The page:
Turkey’s top court rejects CHP’s cancellation appeal of election safety law

The Constitutional Court has rejected the main opposition CHP appeal for the cancellation of the legislative package that stipulates changes in Turkey’s electoral laws, an amendment that the CHP says casts a shadow over election security.

The main opposition had appealed to the top court after parliament passed the law amending several articles in election and political party laws, arguing that the new procedures would jeopardize election security.

The CHP had demanded the cancellation of articles that allow the Supreme Board of Elections to change the location of ballot boxes in a number of constituencies, as well as to transfer or unite ballot boxes in certain constituencies deemed to be at risk of safety problems.

The Board also announced on May 28 that the ballot boxes of 144,000 voters in total have been change, in a total of 19 provinces in Turkey’s southeast.

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CHP EU Representation

About CHP EU Representation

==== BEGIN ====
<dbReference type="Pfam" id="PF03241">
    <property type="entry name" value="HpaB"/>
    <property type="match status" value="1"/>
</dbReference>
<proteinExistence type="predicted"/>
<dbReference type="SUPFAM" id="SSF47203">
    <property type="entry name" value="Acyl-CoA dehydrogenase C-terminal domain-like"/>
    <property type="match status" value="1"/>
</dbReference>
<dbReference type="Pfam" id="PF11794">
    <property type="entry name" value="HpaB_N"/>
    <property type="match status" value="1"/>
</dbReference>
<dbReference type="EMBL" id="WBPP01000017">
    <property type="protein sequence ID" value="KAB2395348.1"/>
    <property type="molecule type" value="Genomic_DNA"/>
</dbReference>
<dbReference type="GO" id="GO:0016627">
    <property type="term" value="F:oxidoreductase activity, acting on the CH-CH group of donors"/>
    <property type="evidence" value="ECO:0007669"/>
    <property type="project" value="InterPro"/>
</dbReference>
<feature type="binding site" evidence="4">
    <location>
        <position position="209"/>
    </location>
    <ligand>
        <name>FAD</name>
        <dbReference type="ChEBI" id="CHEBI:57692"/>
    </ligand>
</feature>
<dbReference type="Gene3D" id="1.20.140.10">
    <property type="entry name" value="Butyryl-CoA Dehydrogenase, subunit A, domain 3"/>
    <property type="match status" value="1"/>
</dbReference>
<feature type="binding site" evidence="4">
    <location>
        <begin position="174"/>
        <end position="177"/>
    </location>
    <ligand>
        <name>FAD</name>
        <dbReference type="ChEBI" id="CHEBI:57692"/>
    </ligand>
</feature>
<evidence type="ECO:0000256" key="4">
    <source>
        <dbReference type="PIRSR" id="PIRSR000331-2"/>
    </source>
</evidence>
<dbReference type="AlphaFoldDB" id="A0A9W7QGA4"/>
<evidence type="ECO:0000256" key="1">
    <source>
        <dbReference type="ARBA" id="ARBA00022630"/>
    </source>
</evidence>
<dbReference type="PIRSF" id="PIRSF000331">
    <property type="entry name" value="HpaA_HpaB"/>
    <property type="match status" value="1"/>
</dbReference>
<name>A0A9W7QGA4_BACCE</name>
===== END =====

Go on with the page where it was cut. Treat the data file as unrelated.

The CHP was founded on 9 September 1923, about one and half month before the proclamation of the Republic of Turkey. The first President of modern Turkey’s oldest party was M. Kemal Atatürk. Today CHP is a social-democratic party, member of the Socialist International and associate member of the Socialist Group at the European Parliament. The scope of the CHP bureau in Brussels is not limited to the bilateral framework of Turkey's EU accession process. Issues such as the information society, energy policies, social development, climate change, international trade and security are among the different focus areas. The EU-Turkey relations are about integration and need multiple, plural and horizontal channels of communication. The CHP supports and promotes Turkey's EU membership process also by being more present and active in Brussels The CHP's Representative to the EU is Ms Kader Sevinç who previously worked as an MEP advisor at the European Parliament and in the private sector.
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